Getting to grips with this thing called “student agency”.

ClassTimetable

Correlation: as ‘student agency’ increases, ‘blue’ time decreases and ‘green’ time increases.

“Student agency” is a phrase that you may have been hearing a lot lately in an education context. That’s because experts have determined that “student agency” is an essential ingredient in helping drive student success in learning – the equivalent of an educational “holy grail”. “Students as teachers, teachers as learners”, is the way Hattie describes it. I have already written a lot about the success I’ve been experiencing as a result of bringing this theory into reality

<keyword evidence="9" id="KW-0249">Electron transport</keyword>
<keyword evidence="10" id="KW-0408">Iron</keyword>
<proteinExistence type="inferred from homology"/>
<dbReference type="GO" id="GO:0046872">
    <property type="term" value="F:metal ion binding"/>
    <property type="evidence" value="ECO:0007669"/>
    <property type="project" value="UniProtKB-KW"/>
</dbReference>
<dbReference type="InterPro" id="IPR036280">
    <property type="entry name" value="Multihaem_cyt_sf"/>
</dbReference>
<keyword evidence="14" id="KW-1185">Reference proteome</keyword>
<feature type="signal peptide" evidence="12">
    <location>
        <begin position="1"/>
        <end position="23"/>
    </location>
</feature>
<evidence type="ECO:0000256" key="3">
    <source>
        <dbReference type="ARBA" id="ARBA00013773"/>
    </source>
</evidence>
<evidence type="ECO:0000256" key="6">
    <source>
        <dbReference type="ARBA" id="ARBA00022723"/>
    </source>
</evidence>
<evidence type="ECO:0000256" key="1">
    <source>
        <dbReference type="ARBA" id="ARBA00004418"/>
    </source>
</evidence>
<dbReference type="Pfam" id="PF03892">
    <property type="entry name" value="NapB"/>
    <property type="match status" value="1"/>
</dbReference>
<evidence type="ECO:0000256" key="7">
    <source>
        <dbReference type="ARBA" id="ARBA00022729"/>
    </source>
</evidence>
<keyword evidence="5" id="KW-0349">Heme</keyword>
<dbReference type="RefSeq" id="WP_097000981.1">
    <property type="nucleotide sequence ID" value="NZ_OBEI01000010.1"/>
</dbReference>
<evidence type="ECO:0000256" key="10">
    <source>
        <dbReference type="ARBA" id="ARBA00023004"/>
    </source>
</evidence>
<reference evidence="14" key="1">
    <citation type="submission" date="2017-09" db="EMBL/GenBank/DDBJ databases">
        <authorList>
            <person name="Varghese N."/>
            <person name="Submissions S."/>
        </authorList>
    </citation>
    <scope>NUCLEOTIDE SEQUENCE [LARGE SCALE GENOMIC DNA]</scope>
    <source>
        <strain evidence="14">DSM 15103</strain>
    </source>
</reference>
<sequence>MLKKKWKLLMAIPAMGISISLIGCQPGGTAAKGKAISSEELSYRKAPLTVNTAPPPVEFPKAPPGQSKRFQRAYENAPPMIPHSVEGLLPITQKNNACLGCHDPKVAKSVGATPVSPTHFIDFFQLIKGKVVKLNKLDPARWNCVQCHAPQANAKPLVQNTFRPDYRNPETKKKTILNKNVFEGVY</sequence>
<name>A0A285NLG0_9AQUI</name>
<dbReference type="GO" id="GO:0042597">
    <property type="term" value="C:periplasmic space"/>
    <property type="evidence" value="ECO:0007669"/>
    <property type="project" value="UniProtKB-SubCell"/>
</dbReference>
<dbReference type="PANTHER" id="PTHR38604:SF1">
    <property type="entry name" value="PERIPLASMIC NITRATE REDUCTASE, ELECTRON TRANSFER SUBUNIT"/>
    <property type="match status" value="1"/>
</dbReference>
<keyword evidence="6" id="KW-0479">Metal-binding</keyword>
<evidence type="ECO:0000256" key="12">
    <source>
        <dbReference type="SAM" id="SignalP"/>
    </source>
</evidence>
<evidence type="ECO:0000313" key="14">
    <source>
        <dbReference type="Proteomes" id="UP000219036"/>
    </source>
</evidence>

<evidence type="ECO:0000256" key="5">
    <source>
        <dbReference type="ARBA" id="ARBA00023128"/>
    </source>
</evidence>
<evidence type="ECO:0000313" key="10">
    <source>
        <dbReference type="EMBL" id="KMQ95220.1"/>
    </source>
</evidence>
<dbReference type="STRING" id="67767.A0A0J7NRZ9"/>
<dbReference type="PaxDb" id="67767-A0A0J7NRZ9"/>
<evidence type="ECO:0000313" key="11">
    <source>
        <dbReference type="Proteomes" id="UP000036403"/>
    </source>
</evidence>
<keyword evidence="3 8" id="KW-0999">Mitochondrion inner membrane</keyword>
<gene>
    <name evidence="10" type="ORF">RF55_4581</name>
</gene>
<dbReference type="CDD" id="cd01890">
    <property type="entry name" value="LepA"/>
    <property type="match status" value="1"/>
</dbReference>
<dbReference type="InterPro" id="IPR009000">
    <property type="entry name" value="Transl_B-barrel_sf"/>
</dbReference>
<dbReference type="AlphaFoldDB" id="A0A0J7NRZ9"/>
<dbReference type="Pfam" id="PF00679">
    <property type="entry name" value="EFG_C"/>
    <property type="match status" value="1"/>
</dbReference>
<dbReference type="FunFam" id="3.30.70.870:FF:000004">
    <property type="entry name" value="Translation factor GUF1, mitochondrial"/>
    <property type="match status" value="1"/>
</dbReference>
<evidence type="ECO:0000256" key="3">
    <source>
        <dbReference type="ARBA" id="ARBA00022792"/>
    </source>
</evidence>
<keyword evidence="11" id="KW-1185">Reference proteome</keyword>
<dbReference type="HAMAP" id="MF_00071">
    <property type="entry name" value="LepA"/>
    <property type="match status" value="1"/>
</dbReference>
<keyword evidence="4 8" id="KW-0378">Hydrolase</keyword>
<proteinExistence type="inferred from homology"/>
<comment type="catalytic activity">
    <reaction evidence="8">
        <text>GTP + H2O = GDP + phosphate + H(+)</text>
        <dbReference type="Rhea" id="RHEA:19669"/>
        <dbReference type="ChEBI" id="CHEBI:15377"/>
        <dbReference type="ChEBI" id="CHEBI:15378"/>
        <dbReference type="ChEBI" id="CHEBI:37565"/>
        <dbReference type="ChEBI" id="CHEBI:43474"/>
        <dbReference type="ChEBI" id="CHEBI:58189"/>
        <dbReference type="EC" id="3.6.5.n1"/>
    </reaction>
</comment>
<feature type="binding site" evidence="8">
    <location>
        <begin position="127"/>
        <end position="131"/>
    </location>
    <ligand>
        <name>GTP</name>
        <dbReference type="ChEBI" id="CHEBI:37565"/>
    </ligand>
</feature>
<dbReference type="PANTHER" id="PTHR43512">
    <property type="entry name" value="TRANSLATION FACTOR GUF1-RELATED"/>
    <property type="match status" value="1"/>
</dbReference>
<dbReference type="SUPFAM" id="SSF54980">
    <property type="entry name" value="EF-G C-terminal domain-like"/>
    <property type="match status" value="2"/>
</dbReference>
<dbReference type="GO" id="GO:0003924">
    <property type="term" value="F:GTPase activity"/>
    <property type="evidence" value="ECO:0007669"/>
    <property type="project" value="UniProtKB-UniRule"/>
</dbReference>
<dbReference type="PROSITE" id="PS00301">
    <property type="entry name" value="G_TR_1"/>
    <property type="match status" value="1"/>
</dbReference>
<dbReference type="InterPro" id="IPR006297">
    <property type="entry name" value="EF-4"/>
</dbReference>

It will probably come as no surprise that I often find myself frustrated in the way I see this term being defined and interpreted. At present I see it being interpreted in its most literal sense. That is, student engagement (agency) is simply about wanting to see students occupied, involved and excited in the activities that teachers are serving up to them. But of course, that’s insufficient if improving the learning outcomes of all students is the intended goal. At best, this is a description of “student agency-lite”. The full potential of “student agency” to improve learning growth for all students will only be realised when it is understood and implemented at its deepest meaning and intent.